Why I’ll Always Root Against Penn State

My whole life I’ve been pretty ambivalent about Penn State’s football program. I don’t follow college football all that closely, and while the team I grew up rooting for, Minnesota, is in the Big Ten, they and the Nittany Lions were never exactly rivals. Friends and relatives of mine are alumni and hardcore supporters of the football program, and they’re sort of treated as a “home team” here in Philadelphia despite being several hours away.
But after the last few months, I’m no longer so ambivalent: I feel a strong, angry contempt towards the school and the football program that I don’t expect to go away anytime soon.
We all know the story: In 2002, Jerry Sandusky, the team’s longtime defensive coordinator, was caught, red-handed, raping an underage boy in a shower in the Penn State facilities. An assistant coach caught him in the act, and later told coach Joe Paterno. Regardless of how specific the description was, Paterno ran it up the chain, telling administrators who subsequently sat on their hands. Then, nine years passed before Sandusky was finally arrested and charged with dozens of counts of abuse.
The university president was fired, the two administrators who were warned were both indicted and Paterno was terminated as well. Fans of the team rioted on campus at the news of Paterno’s dismissal, and last week, at a series of town meetings with alumni, the primary cause of outrage was the way Paterno was treated. At the Philadelphia meeting, among the first questions asked were whether the school will apologize to Paterno, and when they plan to honor him.
And this is the cause of my anger at these sad, myopic people. They didn’t riot because a known child rapist was allowed to continue unimpeded for nearly a decade. They rioted because a football coach that they loved was fired in a way that they found unsatisfying. It’s hard to imagine a more egregious case of misplaced outrage or failure to see the forest for the trees.
Was Paterno treated unfairly? The correct answer is, “who cares?” I care that dozens of children were molested, and many people on multiple levels of bureaucracy -Paterno included- failed to stop it. On the outrage scale, that’s a 10 out of 10. The circumstances of Paterno’s firing are a 1 out of 10, if that.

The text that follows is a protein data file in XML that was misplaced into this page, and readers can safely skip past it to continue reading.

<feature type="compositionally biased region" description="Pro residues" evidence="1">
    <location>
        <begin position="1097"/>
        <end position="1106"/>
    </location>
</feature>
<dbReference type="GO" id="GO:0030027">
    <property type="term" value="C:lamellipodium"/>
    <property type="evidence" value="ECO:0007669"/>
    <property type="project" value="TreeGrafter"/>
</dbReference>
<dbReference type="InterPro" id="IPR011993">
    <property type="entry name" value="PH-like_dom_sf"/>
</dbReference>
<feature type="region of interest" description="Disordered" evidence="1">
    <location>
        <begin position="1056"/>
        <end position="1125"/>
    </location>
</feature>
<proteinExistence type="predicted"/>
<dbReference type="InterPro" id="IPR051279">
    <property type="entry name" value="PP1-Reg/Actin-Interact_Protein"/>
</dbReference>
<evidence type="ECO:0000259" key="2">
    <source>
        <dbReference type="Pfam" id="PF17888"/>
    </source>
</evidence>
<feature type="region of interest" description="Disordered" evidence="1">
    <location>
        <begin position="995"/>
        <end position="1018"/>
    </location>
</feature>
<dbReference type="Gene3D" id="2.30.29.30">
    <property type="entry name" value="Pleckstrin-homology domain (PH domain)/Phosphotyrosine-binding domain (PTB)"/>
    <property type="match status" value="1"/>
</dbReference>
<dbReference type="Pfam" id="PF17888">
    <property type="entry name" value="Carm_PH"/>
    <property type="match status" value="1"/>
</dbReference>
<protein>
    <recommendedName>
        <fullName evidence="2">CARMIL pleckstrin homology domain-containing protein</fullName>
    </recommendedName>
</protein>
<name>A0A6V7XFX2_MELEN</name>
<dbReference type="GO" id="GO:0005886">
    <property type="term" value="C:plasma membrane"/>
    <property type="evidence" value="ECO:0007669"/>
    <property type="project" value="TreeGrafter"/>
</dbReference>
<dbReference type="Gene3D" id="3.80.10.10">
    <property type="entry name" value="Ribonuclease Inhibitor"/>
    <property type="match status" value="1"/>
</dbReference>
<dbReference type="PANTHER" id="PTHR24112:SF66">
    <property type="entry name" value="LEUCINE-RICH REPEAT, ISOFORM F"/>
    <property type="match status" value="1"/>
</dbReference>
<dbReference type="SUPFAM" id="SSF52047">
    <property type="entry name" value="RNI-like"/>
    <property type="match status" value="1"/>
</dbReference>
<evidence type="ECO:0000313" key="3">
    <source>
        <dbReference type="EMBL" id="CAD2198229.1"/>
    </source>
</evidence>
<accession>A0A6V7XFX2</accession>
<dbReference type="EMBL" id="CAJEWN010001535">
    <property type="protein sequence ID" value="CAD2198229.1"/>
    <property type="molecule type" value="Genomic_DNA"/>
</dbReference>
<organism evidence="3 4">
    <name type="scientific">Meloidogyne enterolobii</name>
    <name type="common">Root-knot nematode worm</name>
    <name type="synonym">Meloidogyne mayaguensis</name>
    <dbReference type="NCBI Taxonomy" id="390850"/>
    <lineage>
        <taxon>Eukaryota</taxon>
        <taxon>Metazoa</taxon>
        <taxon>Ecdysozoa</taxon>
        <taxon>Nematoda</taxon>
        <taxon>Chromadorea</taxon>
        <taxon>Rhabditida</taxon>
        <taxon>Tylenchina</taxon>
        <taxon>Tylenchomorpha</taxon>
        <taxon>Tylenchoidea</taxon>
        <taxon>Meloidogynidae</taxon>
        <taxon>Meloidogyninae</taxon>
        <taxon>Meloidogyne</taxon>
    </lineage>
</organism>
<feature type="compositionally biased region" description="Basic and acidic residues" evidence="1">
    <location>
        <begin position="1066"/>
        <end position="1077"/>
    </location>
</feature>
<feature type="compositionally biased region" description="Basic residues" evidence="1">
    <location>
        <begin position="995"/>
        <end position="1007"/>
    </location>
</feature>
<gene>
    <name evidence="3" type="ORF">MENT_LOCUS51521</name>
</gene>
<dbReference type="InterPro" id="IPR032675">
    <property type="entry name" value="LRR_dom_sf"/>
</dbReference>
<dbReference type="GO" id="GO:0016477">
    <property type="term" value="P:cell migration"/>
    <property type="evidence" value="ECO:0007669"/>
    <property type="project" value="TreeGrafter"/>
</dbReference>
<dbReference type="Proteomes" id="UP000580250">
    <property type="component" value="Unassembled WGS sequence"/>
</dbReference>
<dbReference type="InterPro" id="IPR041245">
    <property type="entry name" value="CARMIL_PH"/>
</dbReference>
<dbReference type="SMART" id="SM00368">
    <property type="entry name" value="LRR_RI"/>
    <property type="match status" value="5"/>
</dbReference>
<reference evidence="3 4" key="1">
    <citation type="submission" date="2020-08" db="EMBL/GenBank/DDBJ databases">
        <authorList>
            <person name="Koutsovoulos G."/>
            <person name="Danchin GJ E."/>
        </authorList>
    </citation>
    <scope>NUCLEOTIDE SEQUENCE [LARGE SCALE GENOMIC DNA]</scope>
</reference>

Then there are these embarrassing former PSU players, such as LaVar Arrington, who promised earlier this month to no longer wear Penn State merchandise and put the awards he earned there in storage. Because he’s so angry that child rapes took place at his alma mater and no one stopped them? Actually no, it’s because he wasn’t happy that ex-players were not consulted in the search for Paterno’s replacement, and the school settled on Bill O’Brien, a coach with no significant ties to Penn State.
My opinion of Paterno is that he was by all accounts a good and honorable man and all-time great football coach, who made a catastrophic error in judgment late in life that will harm his legacy perhaps irreparably. But the school was absolutely right to fire him, and if, as he said in an interview this week, he was unaware of the specifics of exactly what male-on-male rape is, perhaps that’s a sign that he should’ve retired a long time ago.
On the morning of Penn State’s first home game after Paterno’s firing, an acquaintance of mine posted on Facebook that while she didn’t attend Penn State and had never even been there, she felt that, after all that happened in the last week- the indictments, the firings, the riots- everyone in Pennsylvania needed to come together in solidarity and support the team. I didn’t. I rooted against them that day, and I plan to continue doing so for a long, long time.


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